Atlas re-released these models as part of their "Atlas Classic" line in 1997 (manufactured in China). Normally this line consisted of redesigned/retooled remakes of the earlier Kato-made models. However, as far as I can tell, these "new" models are virtually identical to the older ones. About the only difference I can detect is that the PCB's are green instead of white -
Starting with the 2001 production run, these models came with AccuMate couplers -
Revised (DCC-Ready) versions of these models came out in 2006. They also included Atlas's new "slow speed" motor and "white" LED lighting -
A new "Phase 1" version of the GP30 was issued in 2008 -
The cab on the "Phase 1" version is symetrical, whereas the cab on the previous "Phase 2" versions is 10 scale inches shorter on the left side. Also, the Phase 1 version lacks a handrail stanchion on the left side. Despite the minor shell changes, the chassis/mechanism in the 2008 Phase 1 version is the same as the one used in the 2006 Phase 2 version.
Shell removal on these models is pretty simple. Just grab the fuel tank with one hand and the shell with the other. Then just sort of wiggle it up and off.
Grade: A (all versions)
Kato-made GP35 reviewed: 6/92 Model Railroader ("Atlas has again teamed up with Kato of Japan to produce a gorgeous-looking and fine-running locomotive in N scale. The Atlas model closely matches (prototype) dimensions... The models are available in Phase Ia and Ib variations, with or without dynamic brake. Phase Ia has seven sets of latches on the tall engine doors, while Ib has only three sets. For the most part, these locomotives follow previous Atlas/Kato construction methods with a highly detailed styrene body and separate cast slippery plastic handrails to reduce breakage from handling.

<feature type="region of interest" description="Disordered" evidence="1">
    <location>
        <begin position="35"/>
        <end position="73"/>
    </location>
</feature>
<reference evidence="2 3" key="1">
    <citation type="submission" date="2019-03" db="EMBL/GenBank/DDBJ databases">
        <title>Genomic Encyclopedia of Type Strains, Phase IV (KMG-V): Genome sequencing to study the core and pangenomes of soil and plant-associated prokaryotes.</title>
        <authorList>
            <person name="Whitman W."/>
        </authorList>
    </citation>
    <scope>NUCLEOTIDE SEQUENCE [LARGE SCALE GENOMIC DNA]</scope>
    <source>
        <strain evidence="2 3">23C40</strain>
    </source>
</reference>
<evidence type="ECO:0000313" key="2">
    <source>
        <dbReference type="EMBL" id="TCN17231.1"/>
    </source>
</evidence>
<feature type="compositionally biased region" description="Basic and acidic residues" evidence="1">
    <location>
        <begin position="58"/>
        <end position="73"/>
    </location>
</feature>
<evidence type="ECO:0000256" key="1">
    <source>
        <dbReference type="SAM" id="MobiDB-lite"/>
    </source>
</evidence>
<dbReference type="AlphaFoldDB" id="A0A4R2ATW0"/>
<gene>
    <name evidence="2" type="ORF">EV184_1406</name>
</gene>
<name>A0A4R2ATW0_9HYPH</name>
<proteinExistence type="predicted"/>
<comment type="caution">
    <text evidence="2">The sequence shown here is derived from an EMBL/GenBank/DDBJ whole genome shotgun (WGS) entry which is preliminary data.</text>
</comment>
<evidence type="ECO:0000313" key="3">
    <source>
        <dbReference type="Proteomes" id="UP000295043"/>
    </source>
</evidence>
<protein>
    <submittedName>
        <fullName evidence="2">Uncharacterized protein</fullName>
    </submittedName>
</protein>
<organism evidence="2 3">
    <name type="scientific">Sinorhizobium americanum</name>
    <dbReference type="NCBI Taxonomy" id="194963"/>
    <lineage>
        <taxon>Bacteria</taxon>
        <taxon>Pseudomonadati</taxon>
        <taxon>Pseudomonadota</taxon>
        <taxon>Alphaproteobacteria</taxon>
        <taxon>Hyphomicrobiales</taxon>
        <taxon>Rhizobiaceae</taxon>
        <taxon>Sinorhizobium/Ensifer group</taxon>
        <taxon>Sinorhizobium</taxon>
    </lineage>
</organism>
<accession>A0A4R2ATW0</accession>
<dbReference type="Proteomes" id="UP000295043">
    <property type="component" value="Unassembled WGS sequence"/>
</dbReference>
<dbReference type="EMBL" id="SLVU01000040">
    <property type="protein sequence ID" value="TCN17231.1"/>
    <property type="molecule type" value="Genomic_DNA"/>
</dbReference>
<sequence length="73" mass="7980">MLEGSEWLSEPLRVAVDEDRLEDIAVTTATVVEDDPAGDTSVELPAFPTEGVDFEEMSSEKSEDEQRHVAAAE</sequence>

"This model's mechanism is a little different than previous four-axle units. The GP35 still uses a pair of cast zinc-alloy frame halves that enclose the motor, flywheels, and worm gears. The truck sideframes are molded in a slippery plastic, and all wheels are used for electrical pickup. However, the trucks have a new wrinkle. They feature needlepoint bearings on the ends of the axles to provide an almost frictionless mechanism. To test the mechanism's rolling qualities, I removed the worm gears so it would roll freely. Then I put it on an inclined track, with a Micro-Trains flatcar on a parallel track, and let them go simultaneously. The engine rolled down the grade faster than the flatcar! Our sample started at 1.5 volts and continued to run smoothly at this low voltage. The locomotive ran quietly until it reached a scale 140 mph, where it began to whine... the model should pull approximately 16 free-rolling cars on straight and level track. The model comes with body-mounted Rapido-style couplers... This well-executed model of a popular locomotive features a fine-running mechanism and crisp detail. N scalers will have to make up some good excuses not to have at least one. Phase Ia: Undec, AT&SF, Conrail, B&O, BN. Phase Ib: Undec, CP, E-L, UP, PRR, N&W. $97.95")